In Bengal, despite their numerical superiority, very few Muslims found admission in professional colleges and institutions. Between 1858 and 1878, only 57 out of 3,100 graduates of Calcutta University, the premier institution for modern education in India, were Muslims. The faculty and staff in all of the universities in India, barring Aligarh and Usmania, remained mostly Hindu. Out of the 160 Fellows at Calcutta University in 1918, only seven were Muslims. The university Senate and Syndicate did not have even one Muslim member. Out of the 895 examiners, there were only nine Muslims. The situation was not much different at the Dacca University. In 1937, of the ninety students that received B.Sc. degrees only seventeen were Muslims. It was the same for the Masters programme which had eighteen Muslims out of a total of one hundred and eight.
In the Punjab University out of a total of sixty-eight professors in 1933 only nine were Muslim. In 1945, it was sixteen out of a total of eighty-two. The Boards of Studies had a total of one hundred and two members in the twenty-one university departments in 1921. Only fourteen of these were Muslims and in 1932 their number was still only nineteen (Punjab University Calendars 1921, pp. 479- 81; 1933, pp. 415- 416 and 1946, pp. 648- 9). In the first half century of the university’s existence not a single Muslim was appointed to the key Registrar’s position.
In the Government College Lahore, regarded as the premier educational institution in Punjab, out of a total of 42 professors in 1928, only five were Muslim —- three of them teaching Arabic and Persian and none in any of the science departments. King Edward Medical College, Lahore had a teaching staff of forty two professors and demonstrators in 1917. Only three of these were Muslims. In 1930 the exclusively Hindu schools in Punjab received three times greater grants from the provincial government than did the Muslim schools.
The same sorry state for the Muslims existed in every government department and private organization, with the exception of the lower ranks in the Indian Army and police. There were a total of 957 judges and magistrates officiating in the Bengal courts in 1901 out of which only 98 were Muslims. In the five major railway companies, EBR, EIR, GIP, NWR and Burma Railways, that operated in India in 1933, out of a total of 1,048 gazetted officers there were only 45 Muslims. In the North Western Railway whose network was confined to Muslim dominated areas, of the 247 clerical staff the Muslims numbered 31 in 1927. In the Telegraph Department of the Government of India in 1910 there were a total of forty Divisional Officers. Not one of these was a Muslim. Among the lower staff, there were 12 Muslims among a total of 429.
The reason most often cited for the inadequate representation of Muslims in the services was the non-availability of suitably qualified candidates among them. In reality, the situation was manipulated so that likely Muslim candidates were excluded from the selection process. Since Hindus occupied the vast majority of administrative posts in almost every department, elaborate schemes and arrangements were devised to exclude even the most qualified Muslims. Most often Hindu clerks misdirected interview calls for Muslim candidates or posted incorrect details of dates, times and venues or simply failed to inform any Muslim that managed to get through despite all the hurdles.
The examiners, who were mostly Hindus, opted for different standards when awarding marks to Hindus and Muslims. The discrimination reached the stage where roll numbers instead of names were mandated for the examination papers. Hindu students got around the obstacle by inscribing the religious symbol ‘Om’ at the top of the page to denote their religion. Any Muslim that still managed to qualify found himself discriminated against and harassed in all sorts of other ways. Qudratullah Shahab, a distinguished member of the coveted Indian Civil Service, writes about his interview for the service in his Shahabnama (Sang-e-meel Publications, Lahore, 1992, pp.141- 2):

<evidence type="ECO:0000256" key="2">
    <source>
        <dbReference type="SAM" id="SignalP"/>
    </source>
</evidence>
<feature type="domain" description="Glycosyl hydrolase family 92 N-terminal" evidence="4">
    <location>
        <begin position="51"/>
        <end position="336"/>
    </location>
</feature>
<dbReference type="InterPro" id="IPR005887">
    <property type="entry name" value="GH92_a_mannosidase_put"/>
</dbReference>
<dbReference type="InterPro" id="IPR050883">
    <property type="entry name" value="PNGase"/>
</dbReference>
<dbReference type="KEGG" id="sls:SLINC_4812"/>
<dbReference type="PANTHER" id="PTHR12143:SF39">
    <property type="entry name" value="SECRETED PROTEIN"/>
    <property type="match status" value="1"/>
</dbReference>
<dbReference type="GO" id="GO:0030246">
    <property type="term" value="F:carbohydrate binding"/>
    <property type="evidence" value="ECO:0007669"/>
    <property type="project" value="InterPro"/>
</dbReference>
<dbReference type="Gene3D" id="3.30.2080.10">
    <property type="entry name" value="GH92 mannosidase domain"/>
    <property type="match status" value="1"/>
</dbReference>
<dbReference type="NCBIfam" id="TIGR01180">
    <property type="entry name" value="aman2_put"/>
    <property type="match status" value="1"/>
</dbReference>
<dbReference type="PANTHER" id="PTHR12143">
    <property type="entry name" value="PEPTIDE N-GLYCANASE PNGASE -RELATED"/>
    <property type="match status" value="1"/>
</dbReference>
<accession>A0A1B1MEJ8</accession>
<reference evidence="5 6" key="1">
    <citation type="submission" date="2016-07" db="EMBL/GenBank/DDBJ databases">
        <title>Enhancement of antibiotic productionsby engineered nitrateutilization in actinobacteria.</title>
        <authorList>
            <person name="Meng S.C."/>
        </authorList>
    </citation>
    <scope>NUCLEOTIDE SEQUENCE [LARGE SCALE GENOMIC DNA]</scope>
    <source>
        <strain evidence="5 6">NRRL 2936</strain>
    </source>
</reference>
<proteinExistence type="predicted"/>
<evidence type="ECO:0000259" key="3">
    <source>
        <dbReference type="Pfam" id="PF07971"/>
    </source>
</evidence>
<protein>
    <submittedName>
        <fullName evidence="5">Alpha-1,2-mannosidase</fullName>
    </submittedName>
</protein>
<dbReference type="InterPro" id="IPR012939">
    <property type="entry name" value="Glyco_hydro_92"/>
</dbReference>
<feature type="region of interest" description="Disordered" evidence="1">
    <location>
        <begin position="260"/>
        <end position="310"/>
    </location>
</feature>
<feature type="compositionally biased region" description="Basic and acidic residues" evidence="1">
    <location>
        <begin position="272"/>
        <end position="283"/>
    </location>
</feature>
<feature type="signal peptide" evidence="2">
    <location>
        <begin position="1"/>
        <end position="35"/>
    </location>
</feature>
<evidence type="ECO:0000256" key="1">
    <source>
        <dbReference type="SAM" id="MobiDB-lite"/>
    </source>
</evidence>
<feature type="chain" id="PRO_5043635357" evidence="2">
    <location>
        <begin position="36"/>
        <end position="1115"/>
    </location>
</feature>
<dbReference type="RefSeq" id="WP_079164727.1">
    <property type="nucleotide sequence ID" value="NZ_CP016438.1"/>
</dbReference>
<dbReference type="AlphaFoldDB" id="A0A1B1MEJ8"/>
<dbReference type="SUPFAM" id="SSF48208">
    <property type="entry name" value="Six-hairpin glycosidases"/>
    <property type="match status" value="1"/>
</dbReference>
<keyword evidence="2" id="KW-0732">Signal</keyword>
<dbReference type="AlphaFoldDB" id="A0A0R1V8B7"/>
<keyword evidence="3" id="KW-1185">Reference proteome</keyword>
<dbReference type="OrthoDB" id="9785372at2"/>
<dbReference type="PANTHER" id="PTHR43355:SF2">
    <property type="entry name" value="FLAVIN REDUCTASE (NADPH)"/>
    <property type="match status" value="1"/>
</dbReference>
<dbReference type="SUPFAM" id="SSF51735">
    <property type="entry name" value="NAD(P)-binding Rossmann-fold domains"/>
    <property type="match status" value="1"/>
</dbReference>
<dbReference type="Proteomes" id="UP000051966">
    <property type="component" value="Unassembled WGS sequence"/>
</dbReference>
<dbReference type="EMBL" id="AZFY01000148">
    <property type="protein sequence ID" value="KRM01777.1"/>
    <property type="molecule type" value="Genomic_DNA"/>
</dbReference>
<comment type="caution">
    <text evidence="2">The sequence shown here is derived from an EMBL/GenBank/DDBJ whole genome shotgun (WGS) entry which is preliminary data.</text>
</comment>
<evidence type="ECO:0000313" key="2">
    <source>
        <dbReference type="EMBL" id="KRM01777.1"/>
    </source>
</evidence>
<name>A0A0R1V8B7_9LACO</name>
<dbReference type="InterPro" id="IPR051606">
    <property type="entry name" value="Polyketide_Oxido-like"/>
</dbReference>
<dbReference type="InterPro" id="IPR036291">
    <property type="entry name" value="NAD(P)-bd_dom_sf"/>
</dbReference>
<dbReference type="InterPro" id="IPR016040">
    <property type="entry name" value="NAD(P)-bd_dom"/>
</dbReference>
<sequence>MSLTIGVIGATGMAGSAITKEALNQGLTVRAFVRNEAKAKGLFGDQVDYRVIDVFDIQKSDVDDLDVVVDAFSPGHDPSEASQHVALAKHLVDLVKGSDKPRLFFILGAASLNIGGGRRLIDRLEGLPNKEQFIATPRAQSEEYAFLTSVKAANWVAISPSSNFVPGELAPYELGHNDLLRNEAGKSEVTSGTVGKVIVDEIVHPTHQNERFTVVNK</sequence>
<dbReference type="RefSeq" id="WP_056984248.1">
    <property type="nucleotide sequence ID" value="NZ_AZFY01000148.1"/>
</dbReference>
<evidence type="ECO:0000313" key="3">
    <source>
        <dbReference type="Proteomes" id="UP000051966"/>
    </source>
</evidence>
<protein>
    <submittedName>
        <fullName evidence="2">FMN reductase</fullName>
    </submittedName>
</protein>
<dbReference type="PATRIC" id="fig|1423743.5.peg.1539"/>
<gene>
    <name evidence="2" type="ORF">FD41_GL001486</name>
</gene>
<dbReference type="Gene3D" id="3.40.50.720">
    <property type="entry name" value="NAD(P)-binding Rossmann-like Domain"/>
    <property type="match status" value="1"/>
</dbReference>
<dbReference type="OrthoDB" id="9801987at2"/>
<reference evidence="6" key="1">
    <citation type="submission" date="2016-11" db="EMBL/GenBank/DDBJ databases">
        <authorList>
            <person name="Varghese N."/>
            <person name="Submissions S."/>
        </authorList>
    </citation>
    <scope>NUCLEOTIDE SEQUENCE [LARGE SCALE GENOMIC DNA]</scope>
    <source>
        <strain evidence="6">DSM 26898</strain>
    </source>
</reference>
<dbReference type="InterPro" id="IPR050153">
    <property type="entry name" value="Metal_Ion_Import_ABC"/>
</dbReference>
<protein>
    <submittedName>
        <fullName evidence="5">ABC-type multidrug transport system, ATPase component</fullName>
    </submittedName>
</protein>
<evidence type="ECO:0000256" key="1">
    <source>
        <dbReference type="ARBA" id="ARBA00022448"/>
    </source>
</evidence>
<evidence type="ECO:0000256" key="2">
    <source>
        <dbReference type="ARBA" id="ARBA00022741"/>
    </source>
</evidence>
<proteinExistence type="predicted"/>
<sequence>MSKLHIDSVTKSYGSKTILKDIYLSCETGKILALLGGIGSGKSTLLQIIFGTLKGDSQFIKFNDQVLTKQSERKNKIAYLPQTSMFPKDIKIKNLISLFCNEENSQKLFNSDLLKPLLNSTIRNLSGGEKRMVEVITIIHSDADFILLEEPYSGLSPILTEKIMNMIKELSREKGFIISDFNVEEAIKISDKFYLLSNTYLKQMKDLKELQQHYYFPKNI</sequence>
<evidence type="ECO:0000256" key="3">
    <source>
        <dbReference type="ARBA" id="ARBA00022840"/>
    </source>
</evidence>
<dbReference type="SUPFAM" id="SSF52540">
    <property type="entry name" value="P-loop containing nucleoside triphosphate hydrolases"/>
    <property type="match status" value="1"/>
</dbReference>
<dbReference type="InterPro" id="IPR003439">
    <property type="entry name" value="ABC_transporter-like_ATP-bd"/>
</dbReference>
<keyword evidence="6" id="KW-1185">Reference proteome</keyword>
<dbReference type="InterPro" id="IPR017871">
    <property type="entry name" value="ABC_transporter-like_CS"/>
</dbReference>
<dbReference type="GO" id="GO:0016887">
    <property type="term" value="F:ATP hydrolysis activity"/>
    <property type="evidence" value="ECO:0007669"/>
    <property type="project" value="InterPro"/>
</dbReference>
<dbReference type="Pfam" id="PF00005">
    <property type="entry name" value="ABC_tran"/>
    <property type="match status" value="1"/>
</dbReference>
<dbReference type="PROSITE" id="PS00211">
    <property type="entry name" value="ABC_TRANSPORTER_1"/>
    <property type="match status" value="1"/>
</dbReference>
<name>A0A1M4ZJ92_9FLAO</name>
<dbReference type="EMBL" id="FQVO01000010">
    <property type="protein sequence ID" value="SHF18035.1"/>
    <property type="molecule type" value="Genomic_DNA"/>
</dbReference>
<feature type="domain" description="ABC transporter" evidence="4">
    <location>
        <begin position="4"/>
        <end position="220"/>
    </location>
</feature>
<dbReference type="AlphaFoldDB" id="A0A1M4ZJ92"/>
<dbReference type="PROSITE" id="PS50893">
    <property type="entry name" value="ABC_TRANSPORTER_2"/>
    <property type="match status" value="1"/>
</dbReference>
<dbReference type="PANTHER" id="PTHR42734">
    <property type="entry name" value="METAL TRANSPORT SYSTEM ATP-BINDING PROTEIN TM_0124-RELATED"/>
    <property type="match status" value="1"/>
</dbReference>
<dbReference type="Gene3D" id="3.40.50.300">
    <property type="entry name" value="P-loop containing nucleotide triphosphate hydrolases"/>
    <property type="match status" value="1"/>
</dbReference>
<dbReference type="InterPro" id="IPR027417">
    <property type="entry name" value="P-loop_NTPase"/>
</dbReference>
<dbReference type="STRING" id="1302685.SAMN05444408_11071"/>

‘The interview board consisted of an Englishman as the president, a Muslim and a Hindu member —- in this case Sir Radha Krishnan who later became President of India. Shahab had indicated in his application that he was interested in the study of comparative religion. It prompted Radha Krishnan to ask if he had viewed the issue as a Muslim or as a human being. After he replied that he found no cause to believe there was any difference between the two, the next questions from Radha Krishnan were: ‘what is the weight of a tennis ball? How many ping-pong balls will make a combined weight of four ounces? What is the width and height of the hockey goal frame? The map of Italy is shaped like a boot. Which nearby island, if moved into position, will make it look like the shoe of a woman and not a man?’ (Abbreviated and translated).
Admissions to professional and technical colleges and institutions were made particularly difficult for the Muslims. In an effort to reduce the imbalance, the Punjab Minister of Education, Sir Fazle Husain, introduced legislation in the mid-twenties that reserved forty per cent seats for the Muslims in the medical and engineering colleges in the province where they constituted fifty-seven per cent of the population. It brought forth a storm of protest from the Hindus, denouncing him as a ‘rabid communalist’, ‘enemy of Hindu-Muslim unity’, ‘murderer of Hindus’ and calling for his resignation from the Legislative Assembly (Do Kaumi Nazria, by Professor Ahmed Saeed, Nazria-e-Pakistan Foundation, Lahore, p. 108).
Hindus had almost exclusive control of the national press in India and they used it with great effectiveness to formulate public perceptions and opinion and project these to the authorities and the world at large. Hindu vernacular press in particular persistently used such terms as ‘ruffians’, ‘debauched’, ‘cruel’, and maleech (unclean) to prefix the word ‘Muslim’ in their pages (Do Kaumi Nazria pp. 115– 120). The English press was hardly any better and mostly tried to portray the Muslims as genetically backward, uncouth and given to extremism by nature.